Afghanistan’s former president, Hamid Karzai, joined the Taliban rulers Sunday in urging the United States to review its decision to allow half of the roughly $7 billion in his country’s foreign frozen assets to be reserved for families of victims of the September 11, 2001, terror attacks.
“The people of Afghanistan share the pain of the families and loved ones of those who lost their lives in the tragedy of September 11. We commiserate with them,” Karzai told a news conference in Kabul.
However, the “Afghan people are as much victims as those families who lost their lives,” Karzai said. “Withholding money or seizing money from the people of Afghanistan in that name is unjust and unfair and an atrocity against the Afghan people.”
Da Afghanistan Bank, that country’s central bank, had funds on deposit at the U.S. Federal Reserve Bank of New York. The money has been frozen since August, when the U.S.-backed Afghan government collapsed and the Taliban seized control of the country.
Critics say the U.S. freezing of Afghan funds has worsened an already bad humanitarian situation in the conflict-torn country and pushed its foreign-aid dependent economy to the brink of collapse.
On Friday, U.S. President Joe Biden issued an executive order calling on banks to set aside $3.5 billion of the frozen assets in a trust fund slated for humanitarian assistance in Afghanistan. The remaining funds, $3.5 billion, would stay in the United States to finance payments from lawsuits by U.S. victims of terrorism that are still working their way through the courts.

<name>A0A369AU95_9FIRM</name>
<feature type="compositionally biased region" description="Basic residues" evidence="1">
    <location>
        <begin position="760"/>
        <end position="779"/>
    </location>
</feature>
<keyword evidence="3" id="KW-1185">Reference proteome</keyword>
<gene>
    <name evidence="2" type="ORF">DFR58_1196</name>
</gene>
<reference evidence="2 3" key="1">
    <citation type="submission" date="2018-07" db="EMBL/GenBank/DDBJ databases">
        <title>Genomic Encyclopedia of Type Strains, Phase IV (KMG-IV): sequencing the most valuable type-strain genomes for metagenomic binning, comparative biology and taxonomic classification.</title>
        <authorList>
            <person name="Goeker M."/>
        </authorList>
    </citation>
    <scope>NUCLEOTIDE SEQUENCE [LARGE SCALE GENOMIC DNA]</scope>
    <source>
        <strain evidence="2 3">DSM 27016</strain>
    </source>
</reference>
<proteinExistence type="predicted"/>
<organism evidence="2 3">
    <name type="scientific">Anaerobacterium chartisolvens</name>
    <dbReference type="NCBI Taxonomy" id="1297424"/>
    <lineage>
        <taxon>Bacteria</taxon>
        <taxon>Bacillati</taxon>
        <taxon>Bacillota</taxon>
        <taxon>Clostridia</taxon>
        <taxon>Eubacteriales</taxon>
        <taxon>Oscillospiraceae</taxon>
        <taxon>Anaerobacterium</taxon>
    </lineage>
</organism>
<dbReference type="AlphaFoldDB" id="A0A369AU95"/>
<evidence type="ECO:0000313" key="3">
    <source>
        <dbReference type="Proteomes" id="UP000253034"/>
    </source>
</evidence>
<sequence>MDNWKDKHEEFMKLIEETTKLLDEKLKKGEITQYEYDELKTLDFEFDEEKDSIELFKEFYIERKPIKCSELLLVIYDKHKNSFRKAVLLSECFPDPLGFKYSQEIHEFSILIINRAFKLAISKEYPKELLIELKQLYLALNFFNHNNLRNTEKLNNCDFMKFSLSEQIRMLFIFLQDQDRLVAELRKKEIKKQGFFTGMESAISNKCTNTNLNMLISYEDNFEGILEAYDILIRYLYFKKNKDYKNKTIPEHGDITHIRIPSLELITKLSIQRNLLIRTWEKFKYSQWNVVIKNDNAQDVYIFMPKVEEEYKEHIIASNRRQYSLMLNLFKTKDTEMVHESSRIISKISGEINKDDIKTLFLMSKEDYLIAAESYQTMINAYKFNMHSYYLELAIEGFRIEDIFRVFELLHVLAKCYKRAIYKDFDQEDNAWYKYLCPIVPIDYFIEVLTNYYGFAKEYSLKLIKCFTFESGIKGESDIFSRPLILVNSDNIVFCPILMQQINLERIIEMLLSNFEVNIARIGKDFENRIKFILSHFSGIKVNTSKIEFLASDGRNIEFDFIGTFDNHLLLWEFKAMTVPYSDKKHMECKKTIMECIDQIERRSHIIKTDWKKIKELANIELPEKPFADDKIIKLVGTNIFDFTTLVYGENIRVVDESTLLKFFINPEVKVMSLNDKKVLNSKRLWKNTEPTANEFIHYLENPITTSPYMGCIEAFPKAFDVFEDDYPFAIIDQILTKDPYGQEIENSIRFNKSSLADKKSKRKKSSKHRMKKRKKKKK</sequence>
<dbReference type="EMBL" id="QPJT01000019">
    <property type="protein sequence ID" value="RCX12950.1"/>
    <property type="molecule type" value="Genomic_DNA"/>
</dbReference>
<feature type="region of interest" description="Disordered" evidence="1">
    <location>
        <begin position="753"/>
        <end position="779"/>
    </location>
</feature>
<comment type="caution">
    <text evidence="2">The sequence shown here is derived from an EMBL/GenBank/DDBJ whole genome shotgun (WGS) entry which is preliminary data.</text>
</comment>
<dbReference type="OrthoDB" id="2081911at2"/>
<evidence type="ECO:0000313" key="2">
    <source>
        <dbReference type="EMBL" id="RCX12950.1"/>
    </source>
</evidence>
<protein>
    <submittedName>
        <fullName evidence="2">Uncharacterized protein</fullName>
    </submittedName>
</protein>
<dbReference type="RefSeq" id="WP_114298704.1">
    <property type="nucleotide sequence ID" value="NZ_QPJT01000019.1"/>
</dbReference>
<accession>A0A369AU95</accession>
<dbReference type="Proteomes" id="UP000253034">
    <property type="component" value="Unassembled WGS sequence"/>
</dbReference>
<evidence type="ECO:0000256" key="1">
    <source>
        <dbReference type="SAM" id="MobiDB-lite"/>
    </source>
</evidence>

“I ask the U.S. courts to do the opposite, to return the Afghan money back to the Afghan people. This money does not belong to any government. Much of this money was collected during my time in office. This is the property of the Afghan people,” Karzai said.
Karzai served as president for 13 years starting December 2001, shortly after the U.S.-led foreign military invasion ousted the then-Taliban government from power for harboring al-Qaida planners of the 9/11 terror attacks on the United States.
Washington and the global community at large have not recognized the Taliban takeover of Afghanistan.
U.S. officials have said Biden’s executive order also “is designed to provide a path for the funds to reach the people of Afghanistan, while keeping them out of the hands of the Taliban’s malicious actors.”
Taliban authorities condemned the unilateral U.S. move, saying it “shows the lowest level of morality and humanity of a country and a nation.”
Suhail Shaheen, the Taliban permanent representative-designate to the United Nations, on Sunday reiterated his government’s call for Washington to release the Afghan funds, saying using them for any other purpose was unacceptable.
“It is only used for implementation of monetary policy, facilitation of trade and boosting financial system of the country,” Shaheen argued.
“It is never intended to be used for any other purpose rather than that. Its freezing or disbursement unilaterally for any other purpose is injustice and not acceptable to the people of Afghanistan,” the senior Taliban official wrote on Twitter.
Meanwhile, Taliban Foreign Minister Amir Khan Muttaqi traveled to Doha on Sunday for meetings with representatives of European Union, Gulf countries, and foreign diplomatic missions to Afghanistan operating out of the capital of Qatar after the fall of Kabul to the Islamist group last summer. Taliban sources said Muttaqi would also raise in the meetings Biden’s controversial order on frozen Afghan funds.
Protesters gathered in the Afghan capital Saturday, asking for financial compensation for the tens of thousands of Afghans killed during the U.S.-led war in Afghanistan.
The U.S. withdrawal last August ended the nearly 20-year war. but United Nations and other international relief groups say Afghanistan faces one of the world’s worst humanitarian crises, which stems from more than four decades of conflict and natural calamities.
More than half of the country’s poverty-stricken population, or an estimated 24 million Afghans, face an acute food shortage and some one million children under age 5 could die from hunger by the end of this year, according to U.N. estimates following the U.S. withdrawal from the country.